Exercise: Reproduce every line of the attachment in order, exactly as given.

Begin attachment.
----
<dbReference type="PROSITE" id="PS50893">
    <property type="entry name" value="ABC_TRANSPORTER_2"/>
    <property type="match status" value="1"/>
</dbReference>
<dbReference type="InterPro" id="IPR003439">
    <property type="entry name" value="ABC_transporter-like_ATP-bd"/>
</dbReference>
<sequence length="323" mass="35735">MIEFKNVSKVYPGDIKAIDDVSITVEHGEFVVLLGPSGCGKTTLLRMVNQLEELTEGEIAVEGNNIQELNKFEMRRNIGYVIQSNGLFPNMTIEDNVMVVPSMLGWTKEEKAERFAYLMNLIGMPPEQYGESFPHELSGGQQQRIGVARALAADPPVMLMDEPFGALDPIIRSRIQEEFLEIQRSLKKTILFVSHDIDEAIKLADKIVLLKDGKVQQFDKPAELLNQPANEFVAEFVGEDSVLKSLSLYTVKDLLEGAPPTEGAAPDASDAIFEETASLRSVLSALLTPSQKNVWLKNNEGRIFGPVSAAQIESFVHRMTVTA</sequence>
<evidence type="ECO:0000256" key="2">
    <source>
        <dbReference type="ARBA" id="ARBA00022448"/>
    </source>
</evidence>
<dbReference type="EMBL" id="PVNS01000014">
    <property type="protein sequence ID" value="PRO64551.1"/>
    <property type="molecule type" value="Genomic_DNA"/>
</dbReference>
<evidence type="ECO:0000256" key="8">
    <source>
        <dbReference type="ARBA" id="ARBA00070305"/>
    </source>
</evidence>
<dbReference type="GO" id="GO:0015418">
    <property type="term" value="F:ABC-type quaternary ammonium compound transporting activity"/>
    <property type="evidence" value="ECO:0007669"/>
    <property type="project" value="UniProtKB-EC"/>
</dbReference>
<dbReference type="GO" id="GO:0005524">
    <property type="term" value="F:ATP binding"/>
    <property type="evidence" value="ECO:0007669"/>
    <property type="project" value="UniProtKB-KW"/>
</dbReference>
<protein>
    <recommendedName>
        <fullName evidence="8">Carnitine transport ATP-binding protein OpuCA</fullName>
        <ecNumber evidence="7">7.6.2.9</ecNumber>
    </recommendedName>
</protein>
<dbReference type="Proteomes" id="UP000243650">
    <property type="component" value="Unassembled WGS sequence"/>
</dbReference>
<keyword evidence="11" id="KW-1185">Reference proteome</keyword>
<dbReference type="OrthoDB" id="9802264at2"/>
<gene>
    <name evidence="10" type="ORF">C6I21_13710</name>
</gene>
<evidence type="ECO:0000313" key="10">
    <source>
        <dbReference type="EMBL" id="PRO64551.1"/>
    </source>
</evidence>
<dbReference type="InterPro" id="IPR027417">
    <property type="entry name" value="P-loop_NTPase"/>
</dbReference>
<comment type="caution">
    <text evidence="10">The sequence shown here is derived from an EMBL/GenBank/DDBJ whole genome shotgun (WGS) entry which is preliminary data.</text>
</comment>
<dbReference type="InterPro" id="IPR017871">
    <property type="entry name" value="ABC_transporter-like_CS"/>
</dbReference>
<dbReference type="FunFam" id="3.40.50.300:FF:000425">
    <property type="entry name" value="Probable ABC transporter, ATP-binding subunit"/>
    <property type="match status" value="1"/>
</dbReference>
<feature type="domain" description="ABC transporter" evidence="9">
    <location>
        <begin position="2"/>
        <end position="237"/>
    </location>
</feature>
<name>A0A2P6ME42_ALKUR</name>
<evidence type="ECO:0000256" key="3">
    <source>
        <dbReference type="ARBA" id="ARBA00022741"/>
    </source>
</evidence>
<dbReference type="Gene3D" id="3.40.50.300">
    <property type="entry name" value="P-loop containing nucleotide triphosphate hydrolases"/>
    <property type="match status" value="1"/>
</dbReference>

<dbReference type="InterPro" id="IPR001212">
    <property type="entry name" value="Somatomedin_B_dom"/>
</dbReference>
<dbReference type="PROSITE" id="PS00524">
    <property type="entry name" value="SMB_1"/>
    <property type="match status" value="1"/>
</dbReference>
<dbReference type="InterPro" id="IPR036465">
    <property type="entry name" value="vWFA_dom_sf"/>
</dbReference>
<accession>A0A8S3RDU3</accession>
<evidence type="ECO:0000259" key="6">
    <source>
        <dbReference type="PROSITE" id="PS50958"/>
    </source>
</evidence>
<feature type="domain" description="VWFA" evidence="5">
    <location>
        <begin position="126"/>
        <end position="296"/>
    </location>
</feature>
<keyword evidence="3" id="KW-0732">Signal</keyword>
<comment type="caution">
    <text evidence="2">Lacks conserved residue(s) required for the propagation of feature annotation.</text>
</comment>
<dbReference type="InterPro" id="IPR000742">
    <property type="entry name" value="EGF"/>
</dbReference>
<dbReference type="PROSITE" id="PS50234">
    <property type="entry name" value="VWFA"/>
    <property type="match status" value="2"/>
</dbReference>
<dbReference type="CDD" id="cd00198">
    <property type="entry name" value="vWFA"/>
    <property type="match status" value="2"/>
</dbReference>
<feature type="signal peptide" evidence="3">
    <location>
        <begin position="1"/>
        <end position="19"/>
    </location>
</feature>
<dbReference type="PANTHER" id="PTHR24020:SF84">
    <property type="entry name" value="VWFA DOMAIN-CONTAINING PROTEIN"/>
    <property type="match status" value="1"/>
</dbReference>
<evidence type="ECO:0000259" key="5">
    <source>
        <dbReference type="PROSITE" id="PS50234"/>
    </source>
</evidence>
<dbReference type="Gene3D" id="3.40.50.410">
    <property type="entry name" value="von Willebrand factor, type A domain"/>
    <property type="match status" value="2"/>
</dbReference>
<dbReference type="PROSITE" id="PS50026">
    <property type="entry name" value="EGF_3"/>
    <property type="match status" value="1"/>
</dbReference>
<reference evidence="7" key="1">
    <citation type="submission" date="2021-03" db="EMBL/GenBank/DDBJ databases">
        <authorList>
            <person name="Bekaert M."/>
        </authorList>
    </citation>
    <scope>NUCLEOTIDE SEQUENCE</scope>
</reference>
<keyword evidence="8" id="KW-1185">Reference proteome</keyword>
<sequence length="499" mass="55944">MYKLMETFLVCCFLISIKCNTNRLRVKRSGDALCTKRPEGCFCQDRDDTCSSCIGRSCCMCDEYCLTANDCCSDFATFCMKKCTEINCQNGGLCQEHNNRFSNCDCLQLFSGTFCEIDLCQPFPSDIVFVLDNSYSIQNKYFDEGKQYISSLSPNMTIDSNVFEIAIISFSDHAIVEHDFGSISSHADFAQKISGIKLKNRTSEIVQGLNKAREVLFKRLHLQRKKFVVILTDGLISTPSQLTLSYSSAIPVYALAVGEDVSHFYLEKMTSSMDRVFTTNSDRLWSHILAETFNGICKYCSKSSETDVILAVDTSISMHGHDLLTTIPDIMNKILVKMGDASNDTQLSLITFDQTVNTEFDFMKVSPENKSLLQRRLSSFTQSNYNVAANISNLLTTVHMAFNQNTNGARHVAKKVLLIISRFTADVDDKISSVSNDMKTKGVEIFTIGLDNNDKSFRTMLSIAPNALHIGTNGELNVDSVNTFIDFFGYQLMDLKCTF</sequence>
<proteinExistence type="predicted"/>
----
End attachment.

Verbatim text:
<dbReference type="PROSITE" id="PS50893">
    <property type="entry name" value="ABC_TRANSPORTER_2"/>
    <property type="match status" value="1"/>
</dbReference>
<dbReference type="InterPro" id="IPR003439">
    <property type="entry name" value="ABC_transporter-like_ATP-bd"/>
</dbReference>
<sequence length="323" mass="35735">MIEFKNVSKVYPGDIKAIDDVSITVEHGEFVVLLGPSGCGKTTLLRMVNQLEELTEGEIAVEGNNIQELNKFEMRRNIGYVIQSNGLFPNMTIEDNVMVVPSMLGWTKEEKAERFAYLMNLIGMPPEQYGESFPHELSGGQQQRIGVARALAADPPVMLMDEPFGALDPIIRSRIQEEFLEIQRSLKKTILFVSHDIDEAIKLADKIVLLKDGKVQQFDKPAELLNQPANEFVAEFVGEDSVLKSLSLYTVKDLLEGAPPTEGAAPDASDAIFEETASLRSVLSALLTPSQKNVWLKNNEGRIFGPVSAAQIESFVHRMTVTA</sequence>
<evidence type="ECO:0000256" key="2">
    <source>
        <dbReference type="ARBA" id="ARBA00022448"/>
    </source>
</evidence>
<dbReference type="EMBL" id="PVNS01000014">
    <property type="protein sequence ID" value="PRO64551.1"/>
    <property type="molecule type" value="Genomic_DNA"/>
</dbReference>
<evidence type="ECO:0000256" key="8">
    <source>
        <dbReference type="ARBA" id="ARBA00070305"/>
    </source>
</evidence>
<dbReference type="GO" id="GO:0015418">
    <property type="term" value="F:ABC-type quaternary ammonium compound transporting activity"/>
    <property type="evidence" value="ECO:0007669"/>
    <property type="project" value="UniProtKB-EC"/>
</dbReference>
<dbReference type="GO" id="GO:0005524">
    <property type="term" value="F:ATP binding"/>
    <property type="evidence" value="ECO:0007669"/>
    <property type="project" value="UniProtKB-KW"/>
</dbReference>
<protein>
    <recommendedName>
        <fullName evidence="8">Carnitine transport ATP-binding protein OpuCA</fullName>
        <ecNumber evidence="7">7.6.2.9</ecNumber>
    </recommendedName>
</protein>
<dbReference type="Proteomes" id="UP000243650">
    <property type="component" value="Unassembled WGS sequence"/>
</dbReference>
<keyword evidence="11" id="KW-1185">Reference proteome</keyword>
<dbReference type="OrthoDB" id="9802264at2"/>
<gene>
    <name evidence="10" type="ORF">C6I21_13710</name>
</gene>
<evidence type="ECO:0000313" key="10">
    <source>
        <dbReference type="EMBL" id="PRO64551.1"/>
    </source>
</evidence>
<dbReference type="InterPro" id="IPR027417">
    <property type="entry name" value="P-loop_NTPase"/>
</dbReference>
<comment type="caution">
    <text evidence="10">The sequence shown here is derived from an EMBL/GenBank/DDBJ whole genome shotgun (WGS) entry which is preliminary data.</text>
</comment>
<dbReference type="InterPro" id="IPR017871">
    <property type="entry name" value="ABC_transporter-like_CS"/>
</dbReference>
<dbReference type="FunFam" id="3.40.50.300:FF:000425">
    <property type="entry name" value="Probable ABC transporter, ATP-binding subunit"/>
    <property type="match status" value="1"/>
</dbReference>
<feature type="domain" description="ABC transporter" evidence="9">
    <location>
        <begin position="2"/>
        <end position="237"/>
    </location>
</feature>
<name>A0A2P6ME42_ALKUR</name>
<evidence type="ECO:0000256" key="3">
    <source>
        <dbReference type="ARBA" id="ARBA00022741"/>
    </source>
</evidence>
<dbReference type="Gene3D" id="3.40.50.300">
    <property type="entry name" value="P-loop containing nucleotide triphosphate hydrolases"/>
    <property type="match status" value="1"/>
</dbReference>

<dbReference type="InterPro" id="IPR001212">
    <property type="entry name" value="Somatomedin_B_dom"/>
</dbReference>
<dbReference type="PROSITE" id="PS00524">
    <property type="entry name" value="SMB_1"/>
    <property type="match status" value="1"/>
</dbReference>
<dbReference type="InterPro" id="IPR036465">
    <property type="entry name" value="vWFA_dom_sf"/>
</dbReference>
<accession>A0A8S3RDU3</accession>
<evidence type="ECO:0000259" key="6">
    <source>
        <dbReference type="PROSITE" id="PS50958"/>
    </source>
</evidence>
<feature type="domain" description="VWFA" evidence="5">
    <location>
        <begin position="126"/>
        <end position="296"/>
    </location>
</feature>
<keyword evidence="3" id="KW-0732">Signal</keyword>
<comment type="caution">
    <text evidence="2">Lacks conserved residue(s) required for the propagation of feature annotation.</text>
</comment>
<dbReference type="InterPro" id="IPR000742">
    <property type="entry name" value="EGF"/>
</dbReference>
<dbReference type="PROSITE" id="PS50234">
    <property type="entry name" value="VWFA"/>
    <property type="match status" value="2"/>
</dbReference>
<dbReference type="CDD" id="cd00198">
    <property type="entry name" value="vWFA"/>
    <property type="match status" value="2"/>
</dbReference>
<feature type="signal peptide" evidence="3">
    <location>
        <begin position="1"/>
        <end position="19"/>
    </location>
</feature>
<dbReference type="PANTHER" id="PTHR24020:SF84">
    <property type="entry name" value="VWFA DOMAIN-CONTAINING PROTEIN"/>
    <property type="match status" value="1"/>
</dbReference>
<evidence type="ECO:0000259" key="5">
    <source>
        <dbReference type="PROSITE" id="PS50234"/>
    </source>
</evidence>
<dbReference type="Gene3D" id="3.40.50.410">
    <property type="entry name" value="von Willebrand factor, type A domain"/>
    <property type="match status" value="2"/>
</dbReference>
<dbReference type="PROSITE" id="PS50026">
    <property type="entry name" value="EGF_3"/>
    <property type="match status" value="1"/>
</dbReference>
<reference evidence="7" key="1">
    <citation type="submission" date="2021-03" db="EMBL/GenBank/DDBJ databases">
        <authorList>
            <person name="Bekaert M."/>
        </authorList>
    </citation>
    <scope>NUCLEOTIDE SEQUENCE</scope>
</reference>
<keyword evidence="8" id="KW-1185">Reference proteome</keyword>
<sequence length="499" mass="55944">MYKLMETFLVCCFLISIKCNTNRLRVKRSGDALCTKRPEGCFCQDRDDTCSSCIGRSCCMCDEYCLTANDCCSDFATFCMKKCTEINCQNGGLCQEHNNRFSNCDCLQLFSGTFCEIDLCQPFPSDIVFVLDNSYSIQNKYFDEGKQYISSLSPNMTIDSNVFEIAIISFSDHAIVEHDFGSISSHADFAQKISGIKLKNRTSEIVQGLNKAREVLFKRLHLQRKKFVVILTDGLISTPSQLTLSYSSAIPVYALAVGEDVSHFYLEKMTSSMDRVFTTNSDRLWSHILAETFNGICKYCSKSSETDVILAVDTSISMHGHDLLTTIPDIMNKILVKMGDASNDTQLSLITFDQTVNTEFDFMKVSPENKSLLQRRLSSFTQSNYNVAANISNLLTTVHMAFNQNTNGARHVAKKVLLIISRFTADVDDKISSVSNDMKTKGVEIFTIGLDNNDKSFRTMLSIAPNALHIGTNGELNVDSVNTFIDFFGYQLMDLKCTF</sequence>
<proteinExistence type="predicted"/>